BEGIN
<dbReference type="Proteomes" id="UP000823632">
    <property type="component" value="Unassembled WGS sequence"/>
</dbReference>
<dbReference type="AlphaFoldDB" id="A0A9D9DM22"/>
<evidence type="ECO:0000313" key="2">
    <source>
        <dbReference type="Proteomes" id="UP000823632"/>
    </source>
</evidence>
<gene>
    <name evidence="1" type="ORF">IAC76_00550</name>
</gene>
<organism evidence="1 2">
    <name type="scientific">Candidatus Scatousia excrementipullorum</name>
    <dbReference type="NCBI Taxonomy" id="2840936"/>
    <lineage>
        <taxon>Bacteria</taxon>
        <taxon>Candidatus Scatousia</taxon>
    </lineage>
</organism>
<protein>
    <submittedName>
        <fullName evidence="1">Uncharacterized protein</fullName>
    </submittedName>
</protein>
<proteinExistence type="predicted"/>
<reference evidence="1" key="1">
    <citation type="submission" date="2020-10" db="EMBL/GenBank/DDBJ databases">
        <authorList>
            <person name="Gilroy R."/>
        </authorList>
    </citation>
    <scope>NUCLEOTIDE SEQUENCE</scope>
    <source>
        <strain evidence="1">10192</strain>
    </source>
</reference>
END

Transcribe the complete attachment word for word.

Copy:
<dbReference type="Proteomes" id="UP000823632">
    <property type="component" value="Unassembled WGS sequence"/>
</dbReference>
<dbReference type="AlphaFoldDB" id="A0A9D9DM22"/>
<evidence type="ECO:0000313" key="2">
    <source>
        <dbReference type="Proteomes" id="UP000823632"/>
    </source>
</evidence>
<gene>
    <name evidence="1" type="ORF">IAC76_00550</name>
</gene>
<organism evidence="1 2">
    <name type="scientific">Candidatus Scatousia excrementipullorum</name>
    <dbReference type="NCBI Taxonomy" id="2840936"/>
    <lineage>
        <taxon>Bacteria</taxon>
        <taxon>Candidatus Scatousia</taxon>
    </lineage>
</organism>
<protein>
    <submittedName>
        <fullName evidence="1">Uncharacterized protein</fullName>
    </submittedName>
</protein>
<proteinExistence type="predicted"/>
<reference evidence="1" key="1">
    <citation type="submission" date="2020-10" db="EMBL/GenBank/DDBJ databases">
        <authorList>
            <person name="Gilroy R."/>
        </authorList>
    </citation>
    <scope>NUCLEOTIDE SEQUENCE</scope>
    <source>
        <strain evidence="1">10192</strain>
    </source>
</reference>